The first thing they teach you in journalism school is to get a subscription to The New York Times. It’s also the final thing they really need to teach you.
Any observant student can see that what’s on the front page of the Times often ends up leading the network newscasts that evening. Other newspapers also play follow-the-leader, either by directly republishing Times stories or by aping the “gray lady” in style (liberal, stilted) and appearance (dull, drab).
As an aside, there’s a CNN corollary to this. The cable network often steals story ideas from The Wall Street Journal. If that paper has a story on Monday about how food companies are charging the same amount for smaller packages, expect to see a CNN reporter live on Tuesday in a supermarket, holding up bags of potato chips. “Smaller bag, same price. Back to you in the studio.”
In any event, any aspiring journalist with a subscription to the Times and the Journal can go ahead and skip the last four years of J school; for a few hundred bucks a year he knows all he needs to know about what stories will be covered and how they’ll be reported. But the Times may not be with us for much longer.
“With more than $1 billion in debt already on the books, only $46 million in cash reserves as of October, and no clear way to tap into the capital markets (the company’s debt was recently reduced to junk status), the paper’s future doesn’t look good,” wrote Michael Hirschorn in The Atlantic’s January-February issue. “Regardless of what happens over the next few months, The Times is destined for significant and traumatic change.” Further, “At some point soon -- sooner than most of us think -- the print edition, and with it The Times as we know it, will no longer exist.”
Hirschorn writes as if this would be a sad development. But in reality, it’s probably a good thing.
The problem with much of American print journalism is that it’s too dull. Critics like to make fun of USA Today, calling it “McPaper.” But there’s a reason it has the highest circulation in the country: It’s at least interesting. That’s the same reason the New York Post and New York Daily News survive and even thrive, although they’re competing for the same market. They’re both fun, readable and compelling.
The Times, meanwhile, is the voice of an outdated liberal establishment. It chooses to ignore news it doesn’t like. For example, the April 15th Tea parties were buried on page 16 of the print edition, and mocked even there.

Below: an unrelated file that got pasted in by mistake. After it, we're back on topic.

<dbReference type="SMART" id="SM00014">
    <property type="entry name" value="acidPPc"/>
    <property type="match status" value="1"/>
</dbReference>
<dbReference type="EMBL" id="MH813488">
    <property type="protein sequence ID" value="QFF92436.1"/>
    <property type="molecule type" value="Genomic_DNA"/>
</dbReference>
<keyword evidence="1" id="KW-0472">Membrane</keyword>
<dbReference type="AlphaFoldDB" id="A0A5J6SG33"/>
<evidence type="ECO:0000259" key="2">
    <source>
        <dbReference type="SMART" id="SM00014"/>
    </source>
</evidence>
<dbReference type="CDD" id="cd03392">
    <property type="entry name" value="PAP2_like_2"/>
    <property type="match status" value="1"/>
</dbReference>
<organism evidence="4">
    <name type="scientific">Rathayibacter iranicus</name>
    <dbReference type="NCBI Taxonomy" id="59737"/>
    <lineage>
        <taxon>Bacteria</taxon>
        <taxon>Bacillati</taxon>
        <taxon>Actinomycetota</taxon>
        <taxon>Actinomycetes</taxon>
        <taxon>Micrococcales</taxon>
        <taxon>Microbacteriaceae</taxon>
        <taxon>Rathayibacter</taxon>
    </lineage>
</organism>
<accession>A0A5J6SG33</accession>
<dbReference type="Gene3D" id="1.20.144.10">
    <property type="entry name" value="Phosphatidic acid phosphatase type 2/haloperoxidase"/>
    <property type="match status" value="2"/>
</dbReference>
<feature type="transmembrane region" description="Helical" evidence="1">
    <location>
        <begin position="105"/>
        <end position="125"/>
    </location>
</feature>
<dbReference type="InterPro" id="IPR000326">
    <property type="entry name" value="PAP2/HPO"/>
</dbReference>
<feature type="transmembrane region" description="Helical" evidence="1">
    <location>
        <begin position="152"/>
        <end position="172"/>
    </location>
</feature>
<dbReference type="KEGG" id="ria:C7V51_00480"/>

“Although organizers insisted they had created a nonpartisan grass-roots movement, others argued that these parties were more of the Astroturf variety,” sniffed reporter Liz Robbins. Somehow the paper had half a dozen reporters following the story, but managed not to print the fact that more than 5,000 people gathered in New York City alone.
The paper bungles the news in the stories it does cover. The April 16 Times’ front page featured a march in Afghanistan, where some 300 women turned out to protest a new law that severely limits the rights of women. “Women are mostly illiterate in this impoverished country, and they do not, generally speaking, enjoy anything near the freedom accorded to men,” the paper noted.
What’s changed? Well, women in Afghanistan today have the ability to protest only because the United States led a coalition to remove the Taliban in 2001 and allow an elected government to run the country. That’s the sort of fact that never seems to make The New York Times’ front page.
Sadly, this is the model so many newspapers across the country have chosen to follow. However, the failure of the Times could begin to change that.
This brings to mind the breakup of AT&T in 1982. At the time it seemed frightening to many. Here was a model that had worked for decades -- what would happen to the telecommunications industry without its giant leader?
What happened was competition. First in long distance, eventually in wireless technology. Today the very idea of a “long distance call” seems quaint. Virtually any call can be placed on a cell phone, and almost everyone has hundreds, even thousands, of minutes per month. However, this new world of portability and convenience wouldn’t have come about if AT&T had retained its monopoly.
As Mark Steyn noted on National Review’s “The Corner” blog recently, “The net result of the industry’s craven abasement before the Times is that American newspapering is dead as dead can be.” Sad but true.
Maybe, though, the death of one big paper will lead to the rebirth of many others.